We hold these truths to be self-evident, that all men are created equal, that they are endowed by their Creator with certain unalienable Rights, that among these are Life, Liberty and the pursuit of Happiness.–That to secure these rights, Governments are instituted among Men, deriving their just powers from the consent of the governed
Deriving their just powers from the consent of the governed: ten words that define, it seems to me, majority rule, the very essence of self-governance in what we call democracy. Here, finally, is what has been bothering me all along about libertarianism generally, and about the opposition to government vaccine and mask mandates: “Government shouldn’t tell me what to do,” is all well and good, but it’s not “government” telling you: it’s your friends and neighbors. They speak through government, by virtue of their greater numbers at the polls. They tell you. They limit your personal freedom, according to their collective wisdom.
This is not the Wild West, and this is not the world as we all might wish it should be: this is the world as it is, and as it is requires that we all abide by the same set of rules: rules that limit our personal freedom, so that our behavior doesn’t impinge on someone else’s rights; rules that limit what we sell as food, as drink, as medicine; regulation of construction materials and methods. Glass-Steagall wasn’t an arbitrary and capricious limitation on banking; it was enacted to remedy conditions that led to the Great Depression: it created rules and structure, within which banks could operate freely. They couldn’t be under-capitalized and they couldn’t take excessive risks. The erosion of Glass-Steagall over the years, culminating in its repeal in 1999, led directly to the Great Recession of 2008.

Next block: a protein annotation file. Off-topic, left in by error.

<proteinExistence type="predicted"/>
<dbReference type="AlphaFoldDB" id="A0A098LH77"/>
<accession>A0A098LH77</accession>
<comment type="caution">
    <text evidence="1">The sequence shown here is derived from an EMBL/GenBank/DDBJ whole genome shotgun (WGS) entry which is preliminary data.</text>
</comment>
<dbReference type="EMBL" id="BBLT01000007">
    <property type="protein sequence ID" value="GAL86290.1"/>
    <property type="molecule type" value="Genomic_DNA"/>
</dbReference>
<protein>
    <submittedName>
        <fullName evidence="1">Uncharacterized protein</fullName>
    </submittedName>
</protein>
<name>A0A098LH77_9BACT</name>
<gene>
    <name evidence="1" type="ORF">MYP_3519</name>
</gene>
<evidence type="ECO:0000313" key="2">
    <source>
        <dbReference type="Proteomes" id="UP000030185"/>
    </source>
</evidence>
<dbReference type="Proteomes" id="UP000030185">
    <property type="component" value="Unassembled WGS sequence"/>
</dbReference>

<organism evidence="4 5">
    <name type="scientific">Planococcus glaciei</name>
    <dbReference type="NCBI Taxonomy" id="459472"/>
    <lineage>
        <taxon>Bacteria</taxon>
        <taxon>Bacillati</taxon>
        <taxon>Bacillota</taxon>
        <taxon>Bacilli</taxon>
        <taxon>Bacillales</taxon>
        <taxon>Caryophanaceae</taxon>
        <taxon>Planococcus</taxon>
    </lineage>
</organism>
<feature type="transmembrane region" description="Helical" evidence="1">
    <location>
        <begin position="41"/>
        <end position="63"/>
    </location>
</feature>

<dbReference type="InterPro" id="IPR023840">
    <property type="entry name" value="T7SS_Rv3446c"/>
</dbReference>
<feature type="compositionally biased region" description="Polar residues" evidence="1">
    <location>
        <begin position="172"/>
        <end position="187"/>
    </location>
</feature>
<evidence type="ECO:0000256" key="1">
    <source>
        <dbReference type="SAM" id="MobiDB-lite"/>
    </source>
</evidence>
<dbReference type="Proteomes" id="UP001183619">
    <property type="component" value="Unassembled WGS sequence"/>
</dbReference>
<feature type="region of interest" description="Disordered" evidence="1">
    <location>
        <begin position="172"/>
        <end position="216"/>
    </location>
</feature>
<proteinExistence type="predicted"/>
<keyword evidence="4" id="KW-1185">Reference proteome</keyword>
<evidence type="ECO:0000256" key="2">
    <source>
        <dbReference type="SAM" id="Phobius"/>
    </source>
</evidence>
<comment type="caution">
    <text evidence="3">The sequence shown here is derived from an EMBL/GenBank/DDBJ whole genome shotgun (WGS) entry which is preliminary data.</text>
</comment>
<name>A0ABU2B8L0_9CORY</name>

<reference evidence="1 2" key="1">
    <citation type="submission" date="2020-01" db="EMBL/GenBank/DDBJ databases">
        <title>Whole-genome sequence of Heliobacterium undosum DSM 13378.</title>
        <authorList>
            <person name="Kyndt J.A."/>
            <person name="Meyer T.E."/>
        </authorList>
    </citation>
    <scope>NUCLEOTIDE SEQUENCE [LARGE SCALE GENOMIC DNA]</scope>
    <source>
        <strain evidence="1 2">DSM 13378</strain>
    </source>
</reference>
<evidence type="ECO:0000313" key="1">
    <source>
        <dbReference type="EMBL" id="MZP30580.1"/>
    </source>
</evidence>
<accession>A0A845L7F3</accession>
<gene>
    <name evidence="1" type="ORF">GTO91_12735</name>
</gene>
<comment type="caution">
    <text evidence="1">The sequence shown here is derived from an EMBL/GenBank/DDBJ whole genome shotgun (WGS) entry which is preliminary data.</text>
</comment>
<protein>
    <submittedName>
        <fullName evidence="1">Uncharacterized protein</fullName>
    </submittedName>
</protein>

History might not repeat exactly, but it certainly echoes. It might benefit us all if the champions of Liberty! and Freedom! bore that in mind before spouting off.
Questions for Senators Joe Manchin and Kirsten Sinema (and fifty Republicans): is it “bipartisan” to suggest that Joe Biden is not the President of the United States? To hold on to the fiction that the election was “rigged,” “stolen,” or “corrupt”? To buy into the lie, or seem to, that Trump didn’t actually lose? To pretend that GOP senators will compromise on legislation in any meaningful way? To insist, year after year after year, that asking wealthy individuals and corporations to pay their own way, constitutes class warfare?
No, I didn’t think so, either. Senators, do the right thing: kill the filibuster, or amend the rules to require an actual filibuster. If Ron Johnson wants to thwart the will of the people, make him hold the floor to do it. Arguing that the filibuster increases bipartisanship — when all recent experience points the other way — is akin to saying that the Civil War wasn’t about slavery. It’s myopic, historically inaccurate, and — at best — naive. Such naïveté should be disqualifying for anyone running for, or holding, public office.